There is evidence of the woodland being ancient, which means that the land has been wooded for at least 400 years. This is indicated by a number of flower species which are often found growing in woodland of this age. Among these are bluebells, dog's mercury, wood anemone and yellow archangel.
The woodland was left unmanaged for quite a long time, so the woodland canopy is made of fairly even-aged ash trees. The instability of this was seen during the storms of 1990 when areas in the middle of the wood were blown flat.
To encourage a diverse structure, and age range of trees, different species have been planted in the gaps left by storms. This also increases the variety of habitat for animals and plants. Ash, oak, field maple and a single crab apple are also found in the wood. The tall trees make a good nesting site for rooks, which can usually be seen or heard.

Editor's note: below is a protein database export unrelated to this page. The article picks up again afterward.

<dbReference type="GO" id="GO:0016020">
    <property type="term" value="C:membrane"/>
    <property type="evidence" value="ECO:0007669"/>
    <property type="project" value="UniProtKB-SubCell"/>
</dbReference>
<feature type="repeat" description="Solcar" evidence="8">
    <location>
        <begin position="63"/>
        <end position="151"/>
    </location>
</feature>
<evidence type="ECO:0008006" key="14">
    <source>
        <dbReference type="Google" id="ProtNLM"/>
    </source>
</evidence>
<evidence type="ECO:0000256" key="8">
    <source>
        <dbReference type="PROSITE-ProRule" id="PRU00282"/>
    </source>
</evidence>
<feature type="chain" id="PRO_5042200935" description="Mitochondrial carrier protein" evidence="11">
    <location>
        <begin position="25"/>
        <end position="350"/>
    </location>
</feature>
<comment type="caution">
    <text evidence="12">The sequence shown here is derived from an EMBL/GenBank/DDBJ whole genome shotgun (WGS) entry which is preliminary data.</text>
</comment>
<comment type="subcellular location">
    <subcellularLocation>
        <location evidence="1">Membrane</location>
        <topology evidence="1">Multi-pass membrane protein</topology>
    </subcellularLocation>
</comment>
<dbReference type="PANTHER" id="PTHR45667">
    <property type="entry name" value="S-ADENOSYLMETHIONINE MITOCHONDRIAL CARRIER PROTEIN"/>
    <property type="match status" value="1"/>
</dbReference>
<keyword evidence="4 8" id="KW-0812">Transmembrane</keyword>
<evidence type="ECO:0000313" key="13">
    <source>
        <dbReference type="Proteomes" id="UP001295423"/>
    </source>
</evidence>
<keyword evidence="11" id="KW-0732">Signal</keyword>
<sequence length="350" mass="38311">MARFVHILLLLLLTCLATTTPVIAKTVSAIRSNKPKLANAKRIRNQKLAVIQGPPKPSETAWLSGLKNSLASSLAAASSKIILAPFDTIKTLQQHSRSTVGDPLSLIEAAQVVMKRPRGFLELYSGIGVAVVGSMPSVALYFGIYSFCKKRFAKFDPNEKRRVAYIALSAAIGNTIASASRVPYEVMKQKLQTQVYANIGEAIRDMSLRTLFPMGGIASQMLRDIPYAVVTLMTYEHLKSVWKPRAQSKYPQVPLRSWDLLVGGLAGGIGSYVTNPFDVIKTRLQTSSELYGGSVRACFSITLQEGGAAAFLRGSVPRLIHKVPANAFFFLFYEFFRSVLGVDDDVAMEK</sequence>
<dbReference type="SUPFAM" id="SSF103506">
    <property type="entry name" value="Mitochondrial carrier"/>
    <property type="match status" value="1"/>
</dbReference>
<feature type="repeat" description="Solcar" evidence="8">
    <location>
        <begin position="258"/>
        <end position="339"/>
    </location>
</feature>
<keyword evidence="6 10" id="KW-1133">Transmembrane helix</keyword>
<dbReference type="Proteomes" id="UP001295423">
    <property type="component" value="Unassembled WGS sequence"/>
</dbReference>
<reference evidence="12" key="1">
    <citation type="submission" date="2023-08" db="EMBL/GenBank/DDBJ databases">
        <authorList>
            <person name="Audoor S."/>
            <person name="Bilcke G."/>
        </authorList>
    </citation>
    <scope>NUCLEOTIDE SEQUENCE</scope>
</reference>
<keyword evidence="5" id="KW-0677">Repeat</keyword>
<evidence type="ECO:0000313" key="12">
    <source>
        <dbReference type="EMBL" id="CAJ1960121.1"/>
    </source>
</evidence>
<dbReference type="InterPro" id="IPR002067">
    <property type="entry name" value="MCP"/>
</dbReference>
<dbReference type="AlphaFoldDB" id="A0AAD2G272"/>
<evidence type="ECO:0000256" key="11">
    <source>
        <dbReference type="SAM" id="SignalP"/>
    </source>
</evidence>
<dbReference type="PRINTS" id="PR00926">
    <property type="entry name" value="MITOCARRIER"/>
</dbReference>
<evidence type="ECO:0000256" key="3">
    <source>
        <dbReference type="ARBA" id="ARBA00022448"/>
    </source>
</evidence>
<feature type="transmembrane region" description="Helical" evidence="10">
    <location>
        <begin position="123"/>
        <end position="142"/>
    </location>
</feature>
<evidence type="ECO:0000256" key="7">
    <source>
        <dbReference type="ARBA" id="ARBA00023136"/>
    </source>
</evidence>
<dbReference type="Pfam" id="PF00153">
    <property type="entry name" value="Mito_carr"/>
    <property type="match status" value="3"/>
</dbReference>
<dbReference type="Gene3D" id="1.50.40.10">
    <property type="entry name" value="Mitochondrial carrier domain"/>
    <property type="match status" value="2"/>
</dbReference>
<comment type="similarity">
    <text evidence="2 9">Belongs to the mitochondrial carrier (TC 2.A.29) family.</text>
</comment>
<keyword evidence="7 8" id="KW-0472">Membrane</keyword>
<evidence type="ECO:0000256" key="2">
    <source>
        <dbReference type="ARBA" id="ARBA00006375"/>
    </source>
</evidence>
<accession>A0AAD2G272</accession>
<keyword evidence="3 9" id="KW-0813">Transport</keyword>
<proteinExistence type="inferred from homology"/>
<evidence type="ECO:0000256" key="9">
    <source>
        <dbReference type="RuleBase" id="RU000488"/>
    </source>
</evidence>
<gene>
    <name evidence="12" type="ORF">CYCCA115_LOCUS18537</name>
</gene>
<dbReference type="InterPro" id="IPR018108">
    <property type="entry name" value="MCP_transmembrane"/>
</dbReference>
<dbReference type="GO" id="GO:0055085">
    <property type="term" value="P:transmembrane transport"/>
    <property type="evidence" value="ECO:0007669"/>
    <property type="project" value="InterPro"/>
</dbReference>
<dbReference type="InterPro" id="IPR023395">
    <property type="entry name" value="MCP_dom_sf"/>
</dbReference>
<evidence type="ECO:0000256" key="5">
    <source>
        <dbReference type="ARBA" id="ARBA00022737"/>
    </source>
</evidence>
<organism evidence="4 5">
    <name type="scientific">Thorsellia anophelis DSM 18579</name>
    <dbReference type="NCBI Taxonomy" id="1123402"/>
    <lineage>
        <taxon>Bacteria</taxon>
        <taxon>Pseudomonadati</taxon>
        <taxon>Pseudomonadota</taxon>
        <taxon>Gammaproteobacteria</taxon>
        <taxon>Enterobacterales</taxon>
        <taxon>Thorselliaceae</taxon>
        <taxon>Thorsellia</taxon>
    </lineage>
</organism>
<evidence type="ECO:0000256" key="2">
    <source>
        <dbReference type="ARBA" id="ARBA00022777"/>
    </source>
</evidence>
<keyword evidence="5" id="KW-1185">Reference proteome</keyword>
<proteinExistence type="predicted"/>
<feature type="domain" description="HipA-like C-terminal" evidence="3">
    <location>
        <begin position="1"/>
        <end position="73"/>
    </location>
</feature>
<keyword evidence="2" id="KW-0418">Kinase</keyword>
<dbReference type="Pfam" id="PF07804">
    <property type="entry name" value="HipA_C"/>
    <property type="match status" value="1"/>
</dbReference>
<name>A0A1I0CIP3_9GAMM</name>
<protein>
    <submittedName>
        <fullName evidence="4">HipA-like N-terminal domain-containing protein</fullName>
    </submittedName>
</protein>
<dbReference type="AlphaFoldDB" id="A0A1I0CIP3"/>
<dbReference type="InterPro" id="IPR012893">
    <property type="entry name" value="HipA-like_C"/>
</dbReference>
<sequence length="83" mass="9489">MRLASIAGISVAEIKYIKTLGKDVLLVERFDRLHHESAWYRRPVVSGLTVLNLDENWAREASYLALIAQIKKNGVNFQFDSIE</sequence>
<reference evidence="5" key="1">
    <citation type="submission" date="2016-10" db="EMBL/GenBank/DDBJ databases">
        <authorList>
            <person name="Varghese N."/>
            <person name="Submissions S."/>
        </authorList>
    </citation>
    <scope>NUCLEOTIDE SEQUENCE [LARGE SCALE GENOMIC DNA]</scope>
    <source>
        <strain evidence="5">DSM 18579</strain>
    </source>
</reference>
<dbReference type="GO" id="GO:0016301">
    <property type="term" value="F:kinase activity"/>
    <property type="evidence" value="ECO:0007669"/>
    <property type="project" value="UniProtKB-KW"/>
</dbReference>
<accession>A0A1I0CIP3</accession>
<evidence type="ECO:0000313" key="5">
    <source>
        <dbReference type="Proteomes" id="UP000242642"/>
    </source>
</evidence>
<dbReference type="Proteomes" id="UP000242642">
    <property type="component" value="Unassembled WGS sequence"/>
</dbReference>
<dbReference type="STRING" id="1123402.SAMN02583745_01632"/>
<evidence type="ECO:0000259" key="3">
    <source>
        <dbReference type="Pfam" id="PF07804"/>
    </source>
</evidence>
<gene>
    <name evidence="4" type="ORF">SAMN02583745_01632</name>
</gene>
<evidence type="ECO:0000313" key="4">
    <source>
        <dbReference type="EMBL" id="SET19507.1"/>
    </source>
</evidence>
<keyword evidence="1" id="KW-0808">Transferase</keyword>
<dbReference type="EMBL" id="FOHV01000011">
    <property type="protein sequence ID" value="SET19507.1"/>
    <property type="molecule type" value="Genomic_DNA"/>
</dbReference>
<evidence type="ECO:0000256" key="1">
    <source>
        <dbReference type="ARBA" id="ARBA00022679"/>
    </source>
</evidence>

To diversify the woodland habitat still further, an open area called a ride has been created along the south-east edge of the wood between Wapley Bushes and the Western Wood. Butterflies and other insects are attracted to these warm, sheltered areas.
To the north an area of new woodland has been created along the existing woodland edge. This planting was undertaken as a community planting scheme on Mothers Day 1994, and it is now known as the Centenary Wood.
The scrub layer consists of dense thickets of privet, blackthorn and bramble. It is managed by cutting to prevent the wild flowers from being swamped and out-shaded and to allow the planted trees to grow in the gappy areas. Other areas of scrub are allowed to grow to provide cover for wildlife and nesting birds.